(Heb. Kanah', קָנָהֹ, reedy; Sept. Κανά v. r. Κανθάν), the name of two places in Palestine.
1. A stream (נִחִל, torrent or wady, q. d. "the brook of reeds," as in the marg.) that formed the boundary between Ephraim and Manasseh, from the Mediterranean eastward to the vicinity of Tappuah (Jos 16:8); lying properly within the territory of Manasseh, although the towns on its southern bank were assigned to the tribe of Ephraim (Jos 17:9; see Keil, Comment. ad loc. prior.). SEE TRIBE. Schwarz says it is to be still found in the equivalent Arabic name Wady al-Kazah (valley of reeds), that rises in a spring of the same name, Ain al-Kazah, one mile west of Shechem, and, after flowing westerly, acquiring a considerable breadth, and irrigating fields on its way, finally falls into the Mediterranean south of Caesarea (Palestine, p. 51). Other travellers, however, do not speak of such a stream unless it be the Nahr el-Kezib (river of reeds) .spoken of in the Life of Saladin (p. 191, 193) as existing between Caesarea and Arroplo (Arsuf), and supposed to be represented by the Nahr-Arsuf (otherwise el- Kassah) which enters the Mediterranean due west of Sebustieh (Samaria). Dr. Robinson, in his last visit to Palestine, discovered a Wady Kanah, south-west of Shechem, which he describes as originating in a spring of the same name in the; plain el-Mukhna (south of Nablus), and running between deep and rugged banks westerly to the plain bordering the Mediterranean, near Hableh, where it is wide. and cultivated, and bears a different name (Researches, new edit., 3:135); from which it appears that it joins the Nahr el-Aujeh, as laid down on his map. This however, is too southern a position for the stream in question; for it would wholly cut off Ephraim from the sea-coast, and confine its territory within very narrow limits (Thomson,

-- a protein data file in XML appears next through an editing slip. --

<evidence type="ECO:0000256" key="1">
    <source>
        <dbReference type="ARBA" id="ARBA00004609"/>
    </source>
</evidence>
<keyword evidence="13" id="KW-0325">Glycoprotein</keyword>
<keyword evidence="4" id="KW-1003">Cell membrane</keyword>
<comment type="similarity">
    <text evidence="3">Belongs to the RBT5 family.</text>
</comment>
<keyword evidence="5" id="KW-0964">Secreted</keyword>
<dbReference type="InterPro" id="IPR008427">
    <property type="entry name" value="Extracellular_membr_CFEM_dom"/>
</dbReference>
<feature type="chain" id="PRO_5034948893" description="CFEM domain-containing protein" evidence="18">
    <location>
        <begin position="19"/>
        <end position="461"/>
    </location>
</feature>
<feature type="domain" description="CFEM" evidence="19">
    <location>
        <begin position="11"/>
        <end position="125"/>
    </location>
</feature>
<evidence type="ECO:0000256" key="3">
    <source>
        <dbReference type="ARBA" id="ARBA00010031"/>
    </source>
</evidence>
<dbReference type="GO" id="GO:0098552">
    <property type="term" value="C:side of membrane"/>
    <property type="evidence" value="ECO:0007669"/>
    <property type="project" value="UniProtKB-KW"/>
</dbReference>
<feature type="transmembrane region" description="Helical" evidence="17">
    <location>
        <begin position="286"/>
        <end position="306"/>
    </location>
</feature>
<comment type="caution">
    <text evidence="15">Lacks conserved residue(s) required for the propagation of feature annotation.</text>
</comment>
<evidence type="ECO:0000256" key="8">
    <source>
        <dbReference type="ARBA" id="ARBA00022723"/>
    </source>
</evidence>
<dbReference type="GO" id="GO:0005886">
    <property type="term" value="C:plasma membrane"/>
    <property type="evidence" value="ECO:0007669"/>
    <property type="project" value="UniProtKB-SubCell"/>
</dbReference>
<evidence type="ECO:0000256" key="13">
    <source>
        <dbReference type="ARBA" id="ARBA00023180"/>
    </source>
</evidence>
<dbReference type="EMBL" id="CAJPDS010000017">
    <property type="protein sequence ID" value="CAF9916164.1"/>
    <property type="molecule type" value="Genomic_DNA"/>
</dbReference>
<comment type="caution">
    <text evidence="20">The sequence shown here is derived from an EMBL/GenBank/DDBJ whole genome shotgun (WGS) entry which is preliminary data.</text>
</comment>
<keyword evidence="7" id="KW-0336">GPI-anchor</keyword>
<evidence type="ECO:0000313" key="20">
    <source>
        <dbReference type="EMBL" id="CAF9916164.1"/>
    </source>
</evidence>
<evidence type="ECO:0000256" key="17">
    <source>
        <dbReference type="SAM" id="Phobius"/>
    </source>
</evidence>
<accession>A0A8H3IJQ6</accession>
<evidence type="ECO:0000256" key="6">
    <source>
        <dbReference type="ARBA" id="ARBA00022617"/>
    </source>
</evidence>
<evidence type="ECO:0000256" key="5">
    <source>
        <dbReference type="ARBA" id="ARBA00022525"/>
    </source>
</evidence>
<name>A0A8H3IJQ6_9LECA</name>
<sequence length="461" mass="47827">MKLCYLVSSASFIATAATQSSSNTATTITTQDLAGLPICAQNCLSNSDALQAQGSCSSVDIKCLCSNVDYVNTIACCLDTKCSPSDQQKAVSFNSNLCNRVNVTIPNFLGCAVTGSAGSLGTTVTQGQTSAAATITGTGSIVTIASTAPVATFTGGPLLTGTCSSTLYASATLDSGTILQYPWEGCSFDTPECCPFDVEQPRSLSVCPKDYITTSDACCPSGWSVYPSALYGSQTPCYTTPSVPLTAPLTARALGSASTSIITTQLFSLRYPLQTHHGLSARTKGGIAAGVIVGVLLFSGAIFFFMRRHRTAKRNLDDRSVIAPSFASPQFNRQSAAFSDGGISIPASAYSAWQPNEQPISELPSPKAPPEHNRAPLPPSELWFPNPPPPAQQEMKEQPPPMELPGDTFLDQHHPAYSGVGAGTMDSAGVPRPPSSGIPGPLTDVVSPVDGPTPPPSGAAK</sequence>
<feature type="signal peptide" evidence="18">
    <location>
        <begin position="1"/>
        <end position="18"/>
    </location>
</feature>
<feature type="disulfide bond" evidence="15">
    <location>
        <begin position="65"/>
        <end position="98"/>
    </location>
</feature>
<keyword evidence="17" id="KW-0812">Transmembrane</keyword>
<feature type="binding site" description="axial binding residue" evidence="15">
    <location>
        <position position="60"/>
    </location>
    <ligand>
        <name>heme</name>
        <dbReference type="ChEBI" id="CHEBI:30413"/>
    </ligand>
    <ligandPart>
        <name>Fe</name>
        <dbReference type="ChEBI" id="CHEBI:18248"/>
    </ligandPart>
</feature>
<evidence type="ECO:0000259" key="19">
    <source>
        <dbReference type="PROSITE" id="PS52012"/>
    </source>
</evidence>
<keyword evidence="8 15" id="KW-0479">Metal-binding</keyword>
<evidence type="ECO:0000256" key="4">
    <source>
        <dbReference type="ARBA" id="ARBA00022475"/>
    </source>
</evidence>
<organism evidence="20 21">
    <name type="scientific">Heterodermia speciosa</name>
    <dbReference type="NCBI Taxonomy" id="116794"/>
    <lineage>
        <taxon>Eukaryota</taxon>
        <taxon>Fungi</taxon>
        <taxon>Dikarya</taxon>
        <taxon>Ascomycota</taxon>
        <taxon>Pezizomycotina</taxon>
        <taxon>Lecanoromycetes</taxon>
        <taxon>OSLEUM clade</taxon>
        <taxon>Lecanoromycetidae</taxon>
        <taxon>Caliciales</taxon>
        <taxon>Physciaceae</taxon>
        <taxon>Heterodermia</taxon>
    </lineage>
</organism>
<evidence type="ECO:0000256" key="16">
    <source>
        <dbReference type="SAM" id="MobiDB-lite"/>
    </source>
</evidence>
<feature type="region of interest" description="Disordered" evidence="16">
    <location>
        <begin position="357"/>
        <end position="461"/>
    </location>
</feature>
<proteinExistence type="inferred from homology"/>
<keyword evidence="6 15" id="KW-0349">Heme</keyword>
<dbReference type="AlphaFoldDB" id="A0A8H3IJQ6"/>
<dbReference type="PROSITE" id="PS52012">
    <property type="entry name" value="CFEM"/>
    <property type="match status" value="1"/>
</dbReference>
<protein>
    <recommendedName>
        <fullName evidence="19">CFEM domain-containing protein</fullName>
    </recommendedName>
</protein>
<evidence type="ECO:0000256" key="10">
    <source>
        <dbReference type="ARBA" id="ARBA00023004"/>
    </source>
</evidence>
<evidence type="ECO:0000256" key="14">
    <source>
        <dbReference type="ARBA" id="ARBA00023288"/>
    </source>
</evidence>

Land and Book, ii, 259). In the absence of more specific information respecting this region, we may conclude that the name ".Brook of Reeds" is a designation of the sedgy streams that constitute the Nahr Falaik (comp. the Arundinetis, between Casarea and Apollonia, spoken of by Schultens, Vita Saladini, p. 191, 193), perhaps including its middle branch, called Wady Mussin or Sileh (on Van de Velde's Map). Dr. Thomson (ut sp.) thinks it is the present Abu Zabura; but this, again, seems rather too far north.
2. A town in the northern part of Asher, not very far from its eastern border, mentioned in connection with Hammon and Zidon (Jos 19:22). Dr. Robinson identifies it with Kana, a large village on the brow of a valley not far south-east of the site of Tyre (Researches, 3:384). So also Schwarz (Palest. p. 192), Van de Velde (Memoir, p. 327), and Porter (Handbook for Palestine, p. 325, 442). About a mile north of the place is a very ancient site, strewn with ruins, some of them of colossal proportions; and in: the side of a ravine not very far distant are some singular figures of men, women, and children cut on the face of a cliff (Thomson, Land and Book, i, 298). Tristram (Land of Israel, p. 58) regards them as Phoenician. SEE INSCRIPTIONS.